These are, however, short-term solutions: news from one or two sources in an already-weakening media landscape is not ideal. More public education surrounding digital rights are needed. This blackout could prompt a ramping up of RSS feed usage (essentially, using an external app to access updates to bookmarked websites in a standardised format; Feedly and Inoreader are two examples) and subscriptions to journalist Substacks[x] such as Amy McQuire’s Presence, James Hennessy’s The Terminal, or Below The Fold, which attempt to aggregate underreported news and break the news filter bubble so many of us see ourselves in. If ‘data is the new oil’, per researcher Joana Varon Ferraz, then it is crucial to understand that Big Tech power moves have been quietly brewing in the background for at least the past two decades, coming to a head post-2008 and increasingly so in an austerity-centric Covid era, where atomisation and the emphasis on viral visibility (‘eyeball harvesting’) has become the status quo.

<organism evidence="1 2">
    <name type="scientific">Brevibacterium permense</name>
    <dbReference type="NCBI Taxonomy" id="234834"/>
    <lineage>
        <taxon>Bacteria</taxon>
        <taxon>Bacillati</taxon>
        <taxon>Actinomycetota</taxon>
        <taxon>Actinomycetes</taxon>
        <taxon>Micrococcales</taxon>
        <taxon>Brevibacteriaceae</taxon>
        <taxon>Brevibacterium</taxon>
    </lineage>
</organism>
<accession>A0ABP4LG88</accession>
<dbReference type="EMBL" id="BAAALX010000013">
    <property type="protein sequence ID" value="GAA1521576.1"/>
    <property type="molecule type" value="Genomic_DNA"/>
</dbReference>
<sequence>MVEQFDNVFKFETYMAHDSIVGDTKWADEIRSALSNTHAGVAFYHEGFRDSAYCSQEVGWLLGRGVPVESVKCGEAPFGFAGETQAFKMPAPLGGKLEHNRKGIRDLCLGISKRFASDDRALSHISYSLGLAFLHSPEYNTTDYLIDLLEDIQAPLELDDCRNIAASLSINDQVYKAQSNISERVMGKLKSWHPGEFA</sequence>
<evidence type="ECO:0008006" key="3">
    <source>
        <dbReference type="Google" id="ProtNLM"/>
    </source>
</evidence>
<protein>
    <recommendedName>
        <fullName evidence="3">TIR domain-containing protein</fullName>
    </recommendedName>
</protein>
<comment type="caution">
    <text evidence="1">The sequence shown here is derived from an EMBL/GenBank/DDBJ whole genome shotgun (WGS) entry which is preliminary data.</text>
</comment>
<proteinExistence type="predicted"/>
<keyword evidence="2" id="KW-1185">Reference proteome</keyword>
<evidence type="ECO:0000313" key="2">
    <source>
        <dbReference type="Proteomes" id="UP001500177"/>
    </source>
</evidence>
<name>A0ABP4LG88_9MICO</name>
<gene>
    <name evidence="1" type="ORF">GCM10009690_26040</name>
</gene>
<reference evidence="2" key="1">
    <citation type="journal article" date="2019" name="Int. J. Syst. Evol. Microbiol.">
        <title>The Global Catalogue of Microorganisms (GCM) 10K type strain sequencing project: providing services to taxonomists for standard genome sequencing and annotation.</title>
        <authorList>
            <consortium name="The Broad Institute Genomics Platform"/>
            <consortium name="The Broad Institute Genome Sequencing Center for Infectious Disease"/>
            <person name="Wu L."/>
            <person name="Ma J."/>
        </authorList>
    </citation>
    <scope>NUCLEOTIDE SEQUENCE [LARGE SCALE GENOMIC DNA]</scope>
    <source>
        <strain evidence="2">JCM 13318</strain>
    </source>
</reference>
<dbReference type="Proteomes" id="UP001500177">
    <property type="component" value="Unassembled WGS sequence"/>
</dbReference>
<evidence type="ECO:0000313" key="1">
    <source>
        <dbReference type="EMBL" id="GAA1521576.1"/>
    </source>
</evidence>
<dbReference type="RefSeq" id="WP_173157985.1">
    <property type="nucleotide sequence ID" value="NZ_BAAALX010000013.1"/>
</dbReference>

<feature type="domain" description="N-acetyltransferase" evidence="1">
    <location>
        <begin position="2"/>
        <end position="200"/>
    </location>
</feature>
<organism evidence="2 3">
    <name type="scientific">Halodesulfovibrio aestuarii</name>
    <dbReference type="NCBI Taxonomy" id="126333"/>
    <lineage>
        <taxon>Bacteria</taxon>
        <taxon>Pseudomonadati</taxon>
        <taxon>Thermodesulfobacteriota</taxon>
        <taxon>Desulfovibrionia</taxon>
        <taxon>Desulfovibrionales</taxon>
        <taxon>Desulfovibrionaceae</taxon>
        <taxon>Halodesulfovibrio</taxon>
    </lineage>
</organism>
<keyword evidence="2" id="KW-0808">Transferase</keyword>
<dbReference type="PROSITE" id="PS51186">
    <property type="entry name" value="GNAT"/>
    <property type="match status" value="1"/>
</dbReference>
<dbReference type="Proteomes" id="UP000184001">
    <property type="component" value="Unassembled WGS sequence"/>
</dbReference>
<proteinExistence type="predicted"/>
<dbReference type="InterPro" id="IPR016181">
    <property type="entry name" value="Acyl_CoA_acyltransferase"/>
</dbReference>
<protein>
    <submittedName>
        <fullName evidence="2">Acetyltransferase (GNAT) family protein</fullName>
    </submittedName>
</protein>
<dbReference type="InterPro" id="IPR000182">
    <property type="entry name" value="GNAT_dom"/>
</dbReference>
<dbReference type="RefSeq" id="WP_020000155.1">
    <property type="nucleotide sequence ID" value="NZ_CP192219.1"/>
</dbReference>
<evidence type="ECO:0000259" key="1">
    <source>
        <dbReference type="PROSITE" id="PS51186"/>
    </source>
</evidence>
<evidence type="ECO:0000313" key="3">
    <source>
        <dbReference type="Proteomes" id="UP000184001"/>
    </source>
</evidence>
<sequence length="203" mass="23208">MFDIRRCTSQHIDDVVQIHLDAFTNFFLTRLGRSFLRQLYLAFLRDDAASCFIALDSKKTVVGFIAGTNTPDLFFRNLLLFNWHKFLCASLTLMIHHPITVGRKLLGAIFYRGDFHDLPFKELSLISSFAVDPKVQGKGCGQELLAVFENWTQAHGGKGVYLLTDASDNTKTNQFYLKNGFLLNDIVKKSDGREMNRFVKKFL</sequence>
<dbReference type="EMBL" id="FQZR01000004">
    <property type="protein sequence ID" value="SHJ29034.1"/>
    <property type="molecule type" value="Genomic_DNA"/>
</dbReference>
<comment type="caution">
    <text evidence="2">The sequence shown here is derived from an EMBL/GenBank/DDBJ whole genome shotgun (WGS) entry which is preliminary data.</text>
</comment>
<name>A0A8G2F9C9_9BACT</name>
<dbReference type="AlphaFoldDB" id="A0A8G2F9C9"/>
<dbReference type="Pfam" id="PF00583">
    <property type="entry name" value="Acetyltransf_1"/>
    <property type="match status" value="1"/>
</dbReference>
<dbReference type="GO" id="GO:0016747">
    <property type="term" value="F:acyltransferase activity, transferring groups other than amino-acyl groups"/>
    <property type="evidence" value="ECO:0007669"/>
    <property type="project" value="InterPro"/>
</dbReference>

It is bleak. The portal to the world did come at a price. As Byung-Chul Han writes in his latest book Capitalism and the Death Drive, ‘We live under a digital feudalism. The digital feudal lords, like Facebook, give us some land and say: ‘You can have it for free. Cultivate it.’ And we cultivate it exhaustively. At the end of it all, our feudal lords return for the harvest.’ Just as money is believed to be both valuable and completely worthless, the same ironic distance is established within society’s conception of Big Tech: all-encompassing and ephemeral. A radical idea for some, but we’ve been connected all along.
[i] I’m not exactly an Adam Curtis-head; I just thought it was funny.
[ii] Explainers abound. This article does not serve to regurgitate them.
[iii] Voiceworks and Kill Your Darlings were also caught in the fray, but are now back up. It must also be noted that, at the time of writing, non-English language newspapers Neo Kosmos, Il Globo and the Viet Times stand unscathed.